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Morwen Eledhwen

Meaning: dark maiden

Other Names: Eledhwen 'Elf-sheen'

Location(s): Dorthonion, Dor-lómin, Doriath, Vale of Sirion

Race/Species: Man

Type/Kind: 1st Age Edain

Title(s): Lady of Dor-lómin

Dates: I 443 - I 500

father: Baragund of the House of Bëor

Spouse: Húrin of the House of Hador

Children: Túrin, Lalaith, Nienor (Níniel)


The daughter of Baragund was Morwen, the mother of Túrin

The Silmarillion, Quenta Silmarillion, Ch 17, Of the Coming of Men into the West

Morwen, who was named Eledhwen, that is Elf-sheen...

The Silmarillion, Quenta Silmarillion, Ch 18, Of the Ruin of Beleriand and the Fall of Fingolfin

[Húrin's] wife was Morwen Eledhwen, daughter of Baragund of the house of Bëor, she who fled from Dorthonion with Rían daughter of Belegund and Emeldir the mother of Beren.

The Silmarillion, Quenta Silmarillion, Ch 18, Of the Ruin of Beleriand and the Fall of Fingolfin

Morgoth cursed Húrin and Morwen and their offspring, and set a doom upon them of darkness and sorrow

The Silmarillion, Quenta Silmarillion, Ch 20, Of The Fifth Battle: Nirnaeth Arnoediad

Morwen, daughter of Baragund, was the wife of Húrin, Lord of Dor-lómin; and their son was Túrin, who was born in the year that Beren Erchamion came upon Lúthien in the Forest of Neldoreth. A daughter they had also who was called Lalaith, which is Laughter, and she was beloved by Túrin her brother; but when she was three years old there came a pestilence to Hithlum, borne on an evil wind out of Angband, and she died.

Now after the Nirnaeth Arnoediad Morwen abode still in Dor-lómin, for Túrin was but eight years old, and she was again with child. Those days were evil; for the Easterlings that came into Hithlum despised the remnant of the people of Hador, and they oppressed them, and took their lands and their goods, and enslaved their children. But so great was the beauty and majesty of the Lady of Dor-lómin that the Easterlings were afraid, and dared not to lay hands upon her or her household; and they whispered among themselves, saying that she was perilous, and a witch skilled in magic and in league with the Elves. Yet she was now poor and without aid, save that she was succoured secretly by a kinswoman of Húrin named Aerin, whom Brodda, an Easterling, had taken as his wife; and Morwen feared greatly that Túrin would be taken from her and enslaved. Therefore it came into her heart to send him away in secret, and to beg King Thingol to harbour him, for Beren son of Barahir was her father's kinsman, and he had been moreover a friend of Húrin, ere evil befell. Therefore in the autumn of the Year of Lamentation Morwen sent Túrin forth over the mountains with two aged servants, bidding them find entry, if they could, into the kingdom of Doriath. [...]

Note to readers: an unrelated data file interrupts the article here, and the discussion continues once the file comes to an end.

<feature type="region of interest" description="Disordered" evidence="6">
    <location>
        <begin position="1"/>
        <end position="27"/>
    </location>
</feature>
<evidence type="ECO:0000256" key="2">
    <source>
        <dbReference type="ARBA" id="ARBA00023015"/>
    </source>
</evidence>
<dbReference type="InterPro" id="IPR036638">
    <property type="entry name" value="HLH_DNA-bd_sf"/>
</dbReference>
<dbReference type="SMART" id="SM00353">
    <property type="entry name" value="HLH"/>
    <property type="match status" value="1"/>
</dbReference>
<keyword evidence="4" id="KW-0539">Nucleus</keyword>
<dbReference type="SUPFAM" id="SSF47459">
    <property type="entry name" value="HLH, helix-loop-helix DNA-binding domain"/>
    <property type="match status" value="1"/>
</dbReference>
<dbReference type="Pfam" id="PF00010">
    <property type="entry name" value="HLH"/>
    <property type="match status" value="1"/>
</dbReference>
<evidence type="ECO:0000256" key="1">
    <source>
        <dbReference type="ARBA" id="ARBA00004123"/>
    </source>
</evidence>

In the first beginning of the year Morwen gave birth to her child, the daughter of Húrin; and she named her Nienor, which is Mourning.

The Silmarillion, Quenta Silmarillion, Ch 21, Of Túrin Turambar

Thereafter messengers went north to Hithlum, bidding Morwen leave Dor-lómin and return with them to Doriath; but still she would not leave the house in which she had dwelt with Húrin.

The Silmarillion, Quenta Silmarillion, Ch 21, Of Túrin Turambar

[Túrin] was in truth the son of Morwen Eledhwen to look upon: dark-haired and pale-skinned, with grey eyes...

The Silmarillion, Quenta Silmarillion, Ch 21, Of Túrin Turambar

[When] because of the deeds of the Mormegil the power of Morgoth was stemmed west of Sirion, Morwen fled at last from Dor-lómin with Nienor her daughter, and adventured the long journey to Thingol's halls. There new grief awaited her, for she found Túrin gone, and to Doriath there had come no tidings since the Dragon-helm had vanished from the lands west of Sirion; but Morwen remained in Doriath with Nienor as guests of Thingol and Melian, and were treated with honour.

The Silmarillion, Quenta Silmarillion, Ch 21, Of Túrin Turambar

Now new tidings came to Doriath concerning Nargothrond [...] all declared that it was known to many in Nargothrond ere the end that the Mormegil was none other than Túrin son of Húrin of Dor-lómin.